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The Pearl Post

The student news site of Daniel Pearl Magnet High School in Lake Balboa, CA

The student news site of Daniel Pearl Magnet High School in Lake Balboa, CA

The Pearl Post

Campus remains open on Monday despite heavy rainfall

This article was updated to include information about LAUSD’s plan to keep schools open on Tuesday, Feb. 6. 

Although senior Josiah Lands, who takes the public bus to get to school every morning, attended school today, he found that coming to school today wasn’t necessary and the downpour from the atmospheric river storm was a major inconvenience. 

“I got really wet and the buses were taking longer than usual so I was almost late to school,” Lands said. “The flash flood warnings brought a layer of discomfort because it’s not only scary if there was a flood but how soaked I would be getting to school.”

After the rain started over the weekend, the Los Angeles Unified School District (LAUSD) decided to keep schools open on Monday despite heavy rain, flood warnings and the state’s emergency declaration the night before. All around campus, leaks have been found in classrooms and hallways, leaving staff scrambling to find quick fixes to prevent flooding and safety risks. The multiple flash flood warnings from the night before and from the morning of led people to worry about whether matters would worsen or lighten up since the rain is projected to continue until Tuesday or Wednesday. 

“I don’t think they should keep the schools open because it can be dangerous and mostly because the roofs are leaking,” freshman Lia Manukyan said. “In some places like where I live the rain is a lot, so it can be dangerous for cars because they can get stuck.”

Psychiatric Social Worker JoAnne Tuell understands that some students see school as a safe place but believes it wasn’t the smartest decision to open up schools in terms of safety for students and staff coming to school. 

“I personally get scared of flash flood warnings,” Tuell said. “But as we can see from the low attendance today, a lot of people chose to stay off the roads since city officials were telling people to stay off the roads.” 

Though the school is open, many students and staff chose not to attend. A total of 116 students attended school and two teachers were absent today due to rain-related issues, leaving faculty to find replacements and substitute teachers. Many students either decided to stay home or their parents kept them home to avoid commuting in the rain. 

“My mom didn’t want to drive me to school because of all the traffic and rain,” freshman Zarina Martirosya. “She (her mom) also heard that there were going to be mudslides happening.”

Martirosyan spent the day in bed and planned to check on her classwork on Schoology in the afternoon.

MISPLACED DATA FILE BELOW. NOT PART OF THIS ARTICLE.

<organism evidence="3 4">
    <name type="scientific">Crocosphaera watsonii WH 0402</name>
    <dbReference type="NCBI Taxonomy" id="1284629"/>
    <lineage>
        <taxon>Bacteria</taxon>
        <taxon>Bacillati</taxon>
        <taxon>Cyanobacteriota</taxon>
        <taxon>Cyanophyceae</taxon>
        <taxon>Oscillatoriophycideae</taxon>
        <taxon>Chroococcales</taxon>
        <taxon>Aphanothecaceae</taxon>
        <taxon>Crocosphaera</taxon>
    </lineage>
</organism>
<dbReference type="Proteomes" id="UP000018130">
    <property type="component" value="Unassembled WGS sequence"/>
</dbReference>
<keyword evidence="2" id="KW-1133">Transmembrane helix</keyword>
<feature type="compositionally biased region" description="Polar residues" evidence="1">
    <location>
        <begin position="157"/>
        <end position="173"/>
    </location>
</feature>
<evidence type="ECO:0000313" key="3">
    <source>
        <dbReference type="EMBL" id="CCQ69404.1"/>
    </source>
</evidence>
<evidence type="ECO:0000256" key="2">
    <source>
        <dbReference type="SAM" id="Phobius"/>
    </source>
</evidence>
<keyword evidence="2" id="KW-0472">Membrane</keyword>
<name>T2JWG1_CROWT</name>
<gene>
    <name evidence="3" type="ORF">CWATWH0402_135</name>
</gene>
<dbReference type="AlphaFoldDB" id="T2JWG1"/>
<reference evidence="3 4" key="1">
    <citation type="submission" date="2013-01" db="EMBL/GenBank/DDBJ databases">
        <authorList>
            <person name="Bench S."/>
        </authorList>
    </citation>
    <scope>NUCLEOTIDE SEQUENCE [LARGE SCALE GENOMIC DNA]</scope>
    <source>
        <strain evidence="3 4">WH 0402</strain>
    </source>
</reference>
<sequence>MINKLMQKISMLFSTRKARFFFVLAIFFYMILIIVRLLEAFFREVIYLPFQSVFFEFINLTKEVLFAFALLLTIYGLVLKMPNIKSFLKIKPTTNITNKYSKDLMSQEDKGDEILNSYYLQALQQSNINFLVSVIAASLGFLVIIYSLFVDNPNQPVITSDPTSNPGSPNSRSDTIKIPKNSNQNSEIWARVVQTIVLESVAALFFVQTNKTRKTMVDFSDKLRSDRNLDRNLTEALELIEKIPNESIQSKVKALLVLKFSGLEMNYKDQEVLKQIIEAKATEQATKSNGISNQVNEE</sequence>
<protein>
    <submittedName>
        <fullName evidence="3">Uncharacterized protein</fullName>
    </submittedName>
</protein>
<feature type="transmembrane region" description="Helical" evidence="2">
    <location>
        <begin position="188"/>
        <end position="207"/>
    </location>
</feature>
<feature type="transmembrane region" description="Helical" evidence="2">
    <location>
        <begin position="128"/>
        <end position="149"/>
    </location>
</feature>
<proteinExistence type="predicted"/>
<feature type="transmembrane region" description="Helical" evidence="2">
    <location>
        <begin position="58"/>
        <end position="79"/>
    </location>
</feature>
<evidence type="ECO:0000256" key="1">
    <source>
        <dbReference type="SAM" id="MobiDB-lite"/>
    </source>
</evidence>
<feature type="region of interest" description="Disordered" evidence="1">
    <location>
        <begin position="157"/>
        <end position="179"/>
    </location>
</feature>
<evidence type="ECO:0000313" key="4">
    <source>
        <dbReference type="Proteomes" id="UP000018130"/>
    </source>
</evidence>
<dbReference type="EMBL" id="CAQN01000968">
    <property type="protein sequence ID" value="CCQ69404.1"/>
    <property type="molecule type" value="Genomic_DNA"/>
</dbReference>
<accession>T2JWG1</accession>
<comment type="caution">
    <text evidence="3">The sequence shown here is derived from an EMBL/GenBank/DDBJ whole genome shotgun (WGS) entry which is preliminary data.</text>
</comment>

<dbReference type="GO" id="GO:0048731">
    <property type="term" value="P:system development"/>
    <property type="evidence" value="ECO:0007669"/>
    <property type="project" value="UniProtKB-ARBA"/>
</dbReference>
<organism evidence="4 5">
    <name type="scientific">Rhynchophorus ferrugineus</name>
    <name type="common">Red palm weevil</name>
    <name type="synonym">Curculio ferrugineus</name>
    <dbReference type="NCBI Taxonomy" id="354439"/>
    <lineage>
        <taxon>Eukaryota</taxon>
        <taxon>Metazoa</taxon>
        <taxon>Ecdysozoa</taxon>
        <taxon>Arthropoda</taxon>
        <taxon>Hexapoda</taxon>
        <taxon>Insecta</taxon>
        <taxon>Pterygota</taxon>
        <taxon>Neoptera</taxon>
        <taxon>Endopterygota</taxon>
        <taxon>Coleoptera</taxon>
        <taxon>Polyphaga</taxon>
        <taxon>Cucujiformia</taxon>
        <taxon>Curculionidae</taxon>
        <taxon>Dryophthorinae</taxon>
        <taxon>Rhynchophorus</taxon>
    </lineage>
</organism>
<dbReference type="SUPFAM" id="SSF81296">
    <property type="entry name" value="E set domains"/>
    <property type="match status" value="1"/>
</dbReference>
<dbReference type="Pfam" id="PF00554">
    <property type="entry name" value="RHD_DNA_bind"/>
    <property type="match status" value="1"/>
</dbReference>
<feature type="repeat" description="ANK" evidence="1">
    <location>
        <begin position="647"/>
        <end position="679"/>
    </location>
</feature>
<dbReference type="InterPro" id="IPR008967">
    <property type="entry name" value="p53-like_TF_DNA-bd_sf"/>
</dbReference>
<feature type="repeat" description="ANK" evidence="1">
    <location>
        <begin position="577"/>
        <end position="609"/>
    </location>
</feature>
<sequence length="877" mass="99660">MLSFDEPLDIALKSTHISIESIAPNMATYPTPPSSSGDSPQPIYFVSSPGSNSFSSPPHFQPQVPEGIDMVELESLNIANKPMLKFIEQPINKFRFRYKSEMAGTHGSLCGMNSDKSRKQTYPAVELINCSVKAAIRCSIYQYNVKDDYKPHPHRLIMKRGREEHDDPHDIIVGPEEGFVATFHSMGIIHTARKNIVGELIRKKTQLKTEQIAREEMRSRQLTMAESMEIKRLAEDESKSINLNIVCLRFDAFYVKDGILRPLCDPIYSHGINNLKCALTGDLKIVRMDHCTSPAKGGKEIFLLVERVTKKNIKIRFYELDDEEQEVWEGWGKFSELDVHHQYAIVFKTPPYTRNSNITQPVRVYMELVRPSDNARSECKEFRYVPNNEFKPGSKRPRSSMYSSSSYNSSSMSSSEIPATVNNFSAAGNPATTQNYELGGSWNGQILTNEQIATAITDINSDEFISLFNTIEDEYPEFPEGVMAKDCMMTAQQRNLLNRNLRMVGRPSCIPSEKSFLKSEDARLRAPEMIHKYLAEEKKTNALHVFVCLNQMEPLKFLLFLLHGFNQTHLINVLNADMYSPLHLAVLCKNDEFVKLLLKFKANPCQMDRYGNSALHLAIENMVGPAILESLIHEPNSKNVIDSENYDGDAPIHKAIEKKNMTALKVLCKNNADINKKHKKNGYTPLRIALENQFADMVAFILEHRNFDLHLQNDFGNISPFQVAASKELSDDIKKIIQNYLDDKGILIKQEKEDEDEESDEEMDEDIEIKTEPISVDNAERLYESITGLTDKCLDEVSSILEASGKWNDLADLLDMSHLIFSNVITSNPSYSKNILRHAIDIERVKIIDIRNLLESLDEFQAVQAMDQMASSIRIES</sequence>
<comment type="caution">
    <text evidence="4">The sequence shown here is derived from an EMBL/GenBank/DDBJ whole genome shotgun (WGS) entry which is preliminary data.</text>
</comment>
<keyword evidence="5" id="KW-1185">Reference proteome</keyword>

“I hate it because I’m lonely and my mom is at work and my brother’s doing online college,” she said.

Others found that the rain didn’t heavily affect their commute and understood why the district chose to leave schools open. School Climate Advocate Magaly Ruiz shared how she would rather be at home on a rainy day but understands that the decision was made to help those without other options.

“I understand the reason that they’re giving is that for some kids, the only time they get to eat is at school,” Ruiz said. “I know that there are many kids that have parents who work and wouldn’t have anyone to be at home with. So I understand that they did it for safety reasons.” 

LAUSD has announced that all but two of its campuses will remain open tomorrow, Feb. 6. Superintendent Alberto M. Carvalho made the assurance that campuses will continue to be monitored to ensure student and faculty safety. 

Staff Writer Emma Rosenberg and Jaime Heuer-Jones contributed to this story.

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About the Contributors
Jasmine McNair, Staff Writer
Jasmine McNair is in her first year as a staff writer for The Pearl Post and is in the 11th grade. She enjoys listening to music, being with friends and baking during her free time. McNair aims to improve her writing skills, boost her confidence and form better communication skills. This is the perfect opportunity for her to try something new and be more involved with her school.
Kristin Intal, Visual Editor
Kristin Intal is a junior and in her first year on staff. As the Visual Editor, she plans to contribute by expanding her knowledge of both journalism and the students of the school. Outside of classes, she can be found volunteering or exploring different hobbies, such as digital art and martial arts.
Emma Rosenberg, Staff Writer
Emma Rosenberg is in her junior year of high school and first year as a staff writer for The Pearl Post. She enjoys spending time with family, listening to music and reading. While at school, she plans to be active in the school community and maintain good grades in all of her classes. 
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